-17 Mar. 2020

Willmott Dixon Interiors Lands Blue Light Work

Willmott Dixon is adding to its blue light work load after Willmott Dixon Interiors secured projects worth £18m to refurbish existing Metropolitan Police stations in Peckham, Ilford, Colindale and Brixton.

The company’s specialist framework team secured the projects as part the Metropolitan Police’s Minor and Intermediate Works Framework, which is the procurement vehicle for the force to appoint contractors for projects ranging from £500k-£10m in value to update, modernise and rationalise its existing estate, creating better energy efficiency and working environments.

The company has secured 12 projects via the framework, which include Marlowe House in Sidcup, where the team refurbished three floors of the 14-storey building to create a modern working environment for up to 2,000 people.

Willmott Dixon has a strong track record in the blue light sector. It recently created a new state-of-the-art custody centre and operational hub for Devon and Cornwall Constabulary in Exeter as well as Lincolnshire Blue Light Campus – bringing together fire and rescue services, police force and ambulance service under one roof – and Birchin Way Custody Suite in Grimsby.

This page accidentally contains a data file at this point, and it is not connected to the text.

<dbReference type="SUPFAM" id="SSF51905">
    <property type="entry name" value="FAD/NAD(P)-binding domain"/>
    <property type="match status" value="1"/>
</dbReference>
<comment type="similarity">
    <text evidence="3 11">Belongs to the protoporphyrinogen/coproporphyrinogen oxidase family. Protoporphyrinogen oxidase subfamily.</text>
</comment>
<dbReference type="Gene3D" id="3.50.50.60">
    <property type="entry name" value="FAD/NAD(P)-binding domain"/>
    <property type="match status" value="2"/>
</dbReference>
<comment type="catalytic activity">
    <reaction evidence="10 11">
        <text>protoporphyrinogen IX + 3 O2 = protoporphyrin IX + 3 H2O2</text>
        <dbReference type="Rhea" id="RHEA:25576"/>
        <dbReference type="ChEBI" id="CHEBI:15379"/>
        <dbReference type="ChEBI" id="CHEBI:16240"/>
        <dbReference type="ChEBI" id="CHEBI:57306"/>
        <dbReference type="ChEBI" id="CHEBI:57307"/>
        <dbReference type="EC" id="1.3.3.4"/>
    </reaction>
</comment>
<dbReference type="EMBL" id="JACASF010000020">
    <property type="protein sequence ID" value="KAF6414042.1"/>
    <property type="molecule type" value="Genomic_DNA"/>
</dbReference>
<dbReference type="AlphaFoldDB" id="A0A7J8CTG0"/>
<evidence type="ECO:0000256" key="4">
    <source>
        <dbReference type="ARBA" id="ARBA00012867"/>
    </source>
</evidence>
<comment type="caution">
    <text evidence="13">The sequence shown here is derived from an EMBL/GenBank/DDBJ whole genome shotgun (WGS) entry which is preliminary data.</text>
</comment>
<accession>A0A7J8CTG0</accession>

Graham Shaw, managing director for Willmott Dixon Interiors said “We are delighted to be continuing our work with the Metropolitan Police, our experienced teams understand the sensitivity required when delivering secure accommodation projects and it is a pleasure to be making such a positive difference to the Met’s working environment.”

This further strengthens Willmott Dixon Interiors already extensive track-record for restoring property. Last year the company was appointed to refurbish Wolverhampton’s Civic Halls and is currently refurbishing Old Admiralty Building adjacent to Horse Guards Parade and The National Gallery in Trafalgar Square. Recently, it also upgraded Dagenham Civic Centre into Coventry University’s new London Campus, as well as turning the iconic former Commonwealth Institute building in Kensington into a new HQ for the Design Museum.

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